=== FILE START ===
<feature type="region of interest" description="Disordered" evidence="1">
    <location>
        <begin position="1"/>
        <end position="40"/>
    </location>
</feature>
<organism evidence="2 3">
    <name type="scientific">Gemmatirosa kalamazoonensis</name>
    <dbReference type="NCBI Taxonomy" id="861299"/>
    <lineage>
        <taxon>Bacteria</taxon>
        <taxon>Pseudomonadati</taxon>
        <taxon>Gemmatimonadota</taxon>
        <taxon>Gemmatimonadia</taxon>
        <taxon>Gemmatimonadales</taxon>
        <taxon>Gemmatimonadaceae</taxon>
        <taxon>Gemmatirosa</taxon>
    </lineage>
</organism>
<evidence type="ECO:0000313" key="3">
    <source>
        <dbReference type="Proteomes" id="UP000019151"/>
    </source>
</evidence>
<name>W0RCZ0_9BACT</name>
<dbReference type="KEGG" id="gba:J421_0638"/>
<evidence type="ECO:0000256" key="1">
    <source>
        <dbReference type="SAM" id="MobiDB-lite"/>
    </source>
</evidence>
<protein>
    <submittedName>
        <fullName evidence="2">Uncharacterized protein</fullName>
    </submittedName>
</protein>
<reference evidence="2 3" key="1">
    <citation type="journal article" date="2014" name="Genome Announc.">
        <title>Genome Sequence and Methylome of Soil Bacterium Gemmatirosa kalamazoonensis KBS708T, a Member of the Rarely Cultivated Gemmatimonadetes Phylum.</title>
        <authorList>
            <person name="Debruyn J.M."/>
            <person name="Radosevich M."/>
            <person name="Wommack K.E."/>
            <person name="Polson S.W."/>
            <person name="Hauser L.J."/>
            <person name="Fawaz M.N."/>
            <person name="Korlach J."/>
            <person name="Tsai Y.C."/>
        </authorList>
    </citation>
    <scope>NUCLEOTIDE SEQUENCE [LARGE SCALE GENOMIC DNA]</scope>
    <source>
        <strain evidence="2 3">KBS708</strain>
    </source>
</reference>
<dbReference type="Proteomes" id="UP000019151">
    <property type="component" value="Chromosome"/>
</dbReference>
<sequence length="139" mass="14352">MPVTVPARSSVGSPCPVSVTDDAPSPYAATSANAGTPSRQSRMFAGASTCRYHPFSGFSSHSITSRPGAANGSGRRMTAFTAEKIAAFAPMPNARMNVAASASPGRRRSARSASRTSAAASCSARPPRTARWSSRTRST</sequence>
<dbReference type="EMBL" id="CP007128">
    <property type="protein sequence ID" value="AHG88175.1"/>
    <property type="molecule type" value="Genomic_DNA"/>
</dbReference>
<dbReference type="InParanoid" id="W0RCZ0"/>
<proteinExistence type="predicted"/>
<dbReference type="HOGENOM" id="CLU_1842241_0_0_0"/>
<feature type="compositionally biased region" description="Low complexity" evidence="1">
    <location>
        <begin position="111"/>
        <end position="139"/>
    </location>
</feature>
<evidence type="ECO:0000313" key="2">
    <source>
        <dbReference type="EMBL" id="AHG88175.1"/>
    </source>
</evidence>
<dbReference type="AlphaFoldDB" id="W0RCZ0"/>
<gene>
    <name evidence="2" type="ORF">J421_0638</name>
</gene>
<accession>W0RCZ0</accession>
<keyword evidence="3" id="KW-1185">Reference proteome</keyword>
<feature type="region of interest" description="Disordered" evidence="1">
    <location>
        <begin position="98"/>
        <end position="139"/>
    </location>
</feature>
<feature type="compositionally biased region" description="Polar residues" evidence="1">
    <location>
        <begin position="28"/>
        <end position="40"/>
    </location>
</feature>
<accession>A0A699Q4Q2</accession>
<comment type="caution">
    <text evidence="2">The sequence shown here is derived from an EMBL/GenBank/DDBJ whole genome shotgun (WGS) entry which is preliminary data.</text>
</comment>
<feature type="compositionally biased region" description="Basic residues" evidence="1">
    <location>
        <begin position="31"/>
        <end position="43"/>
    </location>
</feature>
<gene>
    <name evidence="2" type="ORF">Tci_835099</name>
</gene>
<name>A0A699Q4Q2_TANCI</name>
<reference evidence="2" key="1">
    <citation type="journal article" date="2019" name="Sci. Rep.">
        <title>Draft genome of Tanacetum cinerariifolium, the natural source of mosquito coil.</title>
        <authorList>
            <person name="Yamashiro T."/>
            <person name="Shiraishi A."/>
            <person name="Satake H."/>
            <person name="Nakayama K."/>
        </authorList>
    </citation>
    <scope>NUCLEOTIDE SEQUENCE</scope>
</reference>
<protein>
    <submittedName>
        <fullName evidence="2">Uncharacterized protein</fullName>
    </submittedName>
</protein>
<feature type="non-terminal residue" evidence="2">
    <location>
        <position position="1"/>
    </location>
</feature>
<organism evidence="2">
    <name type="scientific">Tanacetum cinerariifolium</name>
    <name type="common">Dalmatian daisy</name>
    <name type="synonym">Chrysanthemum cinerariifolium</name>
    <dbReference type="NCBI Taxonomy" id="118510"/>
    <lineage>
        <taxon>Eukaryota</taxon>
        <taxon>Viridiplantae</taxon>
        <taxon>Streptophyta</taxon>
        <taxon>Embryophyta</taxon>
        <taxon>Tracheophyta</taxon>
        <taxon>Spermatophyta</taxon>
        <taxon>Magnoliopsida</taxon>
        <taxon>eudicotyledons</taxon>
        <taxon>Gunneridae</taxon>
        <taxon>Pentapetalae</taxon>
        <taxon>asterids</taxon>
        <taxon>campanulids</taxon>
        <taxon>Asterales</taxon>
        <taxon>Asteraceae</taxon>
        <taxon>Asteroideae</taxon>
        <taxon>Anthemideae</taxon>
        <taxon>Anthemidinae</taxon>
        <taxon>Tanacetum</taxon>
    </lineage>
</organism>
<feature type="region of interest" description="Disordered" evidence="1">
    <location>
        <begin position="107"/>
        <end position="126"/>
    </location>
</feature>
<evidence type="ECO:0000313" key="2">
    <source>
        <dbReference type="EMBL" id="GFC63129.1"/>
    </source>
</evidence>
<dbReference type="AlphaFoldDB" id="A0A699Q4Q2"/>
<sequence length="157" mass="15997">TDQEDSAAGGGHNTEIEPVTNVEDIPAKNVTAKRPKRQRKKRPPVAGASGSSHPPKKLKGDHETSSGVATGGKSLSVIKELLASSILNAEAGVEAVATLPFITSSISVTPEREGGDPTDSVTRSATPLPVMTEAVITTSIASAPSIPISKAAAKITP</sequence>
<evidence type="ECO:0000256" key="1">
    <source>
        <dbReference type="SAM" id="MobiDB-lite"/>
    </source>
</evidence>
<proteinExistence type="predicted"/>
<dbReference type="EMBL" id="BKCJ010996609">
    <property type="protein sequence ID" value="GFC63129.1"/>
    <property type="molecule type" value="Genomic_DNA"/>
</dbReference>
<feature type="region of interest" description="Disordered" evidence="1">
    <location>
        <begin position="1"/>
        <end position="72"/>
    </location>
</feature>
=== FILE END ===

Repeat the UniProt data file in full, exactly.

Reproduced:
<feature type="region of interest" description="Disordered" evidence="1">
    <location>
        <begin position="1"/>
        <end position="40"/>
    </location>
</feature>
<organism evidence="2 3">
    <name type="scientific">Gemmatirosa kalamazoonensis</name>
    <dbReference type="NCBI Taxonomy" id="861299"/>
    <lineage>
        <taxon>Bacteria</taxon>
        <taxon>Pseudomonadati</taxon>
        <taxon>Gemmatimonadota</taxon>
        <taxon>Gemmatimonadia</taxon>
        <taxon>Gemmatimonadales</taxon>
        <taxon>Gemmatimonadaceae</taxon>
        <taxon>Gemmatirosa</taxon>
    </lineage>
</organism>
<evidence type="ECO:0000313" key="3">
    <source>
        <dbReference type="Proteomes" id="UP000019151"/>
    </source>
</evidence>
<name>W0RCZ0_9BACT</name>
<dbReference type="KEGG" id="gba:J421_0638"/>
<evidence type="ECO:0000256" key="1">
    <source>
        <dbReference type="SAM" id="MobiDB-lite"/>
    </source>
</evidence>
<protein>
    <submittedName>
        <fullName evidence="2">Uncharacterized protein</fullName>
    </submittedName>
</protein>
<reference evidence="2 3" key="1">
    <citation type="journal article" date="2014" name="Genome Announc.">
        <title>Genome Sequence and Methylome of Soil Bacterium Gemmatirosa kalamazoonensis KBS708T, a Member of the Rarely Cultivated Gemmatimonadetes Phylum.</title>
        <authorList>
            <person name="Debruyn J.M."/>
            <person name="Radosevich M."/>
            <person name="Wommack K.E."/>
            <person name="Polson S.W."/>
            <person name="Hauser L.J."/>
            <person name="Fawaz M.N."/>
            <person name="Korlach J."/>
            <person name="Tsai Y.C."/>
        </authorList>
    </citation>
    <scope>NUCLEOTIDE SEQUENCE [LARGE SCALE GENOMIC DNA]</scope>
    <source>
        <strain evidence="2 3">KBS708</strain>
    </source>
</reference>
<dbReference type="Proteomes" id="UP000019151">
    <property type="component" value="Chromosome"/>
</dbReference>
<sequence length="139" mass="14352">MPVTVPARSSVGSPCPVSVTDDAPSPYAATSANAGTPSRQSRMFAGASTCRYHPFSGFSSHSITSRPGAANGSGRRMTAFTAEKIAAFAPMPNARMNVAASASPGRRRSARSASRTSAAASCSARPPRTARWSSRTRST</sequence>
<dbReference type="EMBL" id="CP007128">
    <property type="protein sequence ID" value="AHG88175.1"/>
    <property type="molecule type" value="Genomic_DNA"/>
</dbReference>
<dbReference type="InParanoid" id="W0RCZ0"/>
<proteinExistence type="predicted"/>
<dbReference type="HOGENOM" id="CLU_1842241_0_0_0"/>
<feature type="compositionally biased region" description="Low complexity" evidence="1">
    <location>
        <begin position="111"/>
        <end position="139"/>
    </location>
</feature>
<evidence type="ECO:0000313" key="2">
    <source>
        <dbReference type="EMBL" id="AHG88175.1"/>
    </source>
</evidence>
<dbReference type="AlphaFoldDB" id="W0RCZ0"/>
<gene>
    <name evidence="2" type="ORF">J421_0638</name>
</gene>
<accession>W0RCZ0</accession>
<keyword evidence="3" id="KW-1185">Reference proteome</keyword>
<feature type="region of interest" description="Disordered" evidence="1">
    <location>
        <begin position="98"/>
        <end position="139"/>
    </location>
</feature>
<feature type="compositionally biased region" description="Polar residues" evidence="1">
    <location>
        <begin position="28"/>
        <end position="40"/>
    </location>
</feature>
<accession>A0A699Q4Q2</accession>
<comment type="caution">
    <text evidence="2">The sequence shown here is derived from an EMBL/GenBank/DDBJ whole genome shotgun (WGS) entry which is preliminary data.</text>
</comment>
<feature type="compositionally biased region" description="Basic residues" evidence="1">
    <location>
        <begin position="31"/>
        <end position="43"/>
    </location>
</feature>
<gene>
    <name evidence="2" type="ORF">Tci_835099</name>
</gene>
<name>A0A699Q4Q2_TANCI</name>
<reference evidence="2" key="1">
    <citation type="journal article" date="2019" name="Sci. Rep.">
        <title>Draft genome of Tanacetum cinerariifolium, the natural source of mosquito coil.</title>
        <authorList>
            <person name="Yamashiro T."/>
            <person name="Shiraishi A."/>
            <person name="Satake H."/>
            <person name="Nakayama K."/>
        </authorList>
    </citation>
    <scope>NUCLEOTIDE SEQUENCE</scope>
</reference>
<protein>
    <submittedName>
        <fullName evidence="2">Uncharacterized protein</fullName>
    </submittedName>
</protein>
<feature type="non-terminal residue" evidence="2">
    <location>
        <position position="1"/>
    </location>
</feature>
<organism evidence="2">
    <name type="scientific">Tanacetum cinerariifolium</name>
    <name type="common">Dalmatian daisy</name>
    <name type="synonym">Chrysanthemum cinerariifolium</name>
    <dbReference type="NCBI Taxonomy" id="118510"/>
    <lineage>
        <taxon>Eukaryota</taxon>
        <taxon>Viridiplantae</taxon>
        <taxon>Streptophyta</taxon>
        <taxon>Embryophyta</taxon>
        <taxon>Tracheophyta</taxon>
        <taxon>Spermatophyta</taxon>
        <taxon>Magnoliopsida</taxon>
        <taxon>eudicotyledons</taxon>
        <taxon>Gunneridae</taxon>
        <taxon>Pentapetalae</taxon>
        <taxon>asterids</taxon>
        <taxon>campanulids</taxon>
        <taxon>Asterales</taxon>
        <taxon>Asteraceae</taxon>
        <taxon>Asteroideae</taxon>
        <taxon>Anthemideae</taxon>
        <taxon>Anthemidinae</taxon>
        <taxon>Tanacetum</taxon>
    </lineage>
</organism>
<feature type="region of interest" description="Disordered" evidence="1">
    <location>
        <begin position="107"/>
        <end position="126"/>
    </location>
</feature>
<evidence type="ECO:0000313" key="2">
    <source>
        <dbReference type="EMBL" id="GFC63129.1"/>
    </source>
</evidence>
<dbReference type="AlphaFoldDB" id="A0A699Q4Q2"/>
<sequence length="157" mass="15997">TDQEDSAAGGGHNTEIEPVTNVEDIPAKNVTAKRPKRQRKKRPPVAGASGSSHPPKKLKGDHETSSGVATGGKSLSVIKELLASSILNAEAGVEAVATLPFITSSISVTPEREGGDPTDSVTRSATPLPVMTEAVITTSIASAPSIPISKAAAKITP</sequence>
<evidence type="ECO:0000256" key="1">
    <source>
        <dbReference type="SAM" id="MobiDB-lite"/>
    </source>
</evidence>
<proteinExistence type="predicted"/>
<dbReference type="EMBL" id="BKCJ010996609">
    <property type="protein sequence ID" value="GFC63129.1"/>
    <property type="molecule type" value="Genomic_DNA"/>
</dbReference>
<feature type="region of interest" description="Disordered" evidence="1">
    <location>
        <begin position="1"/>
        <end position="72"/>
    </location>
</feature>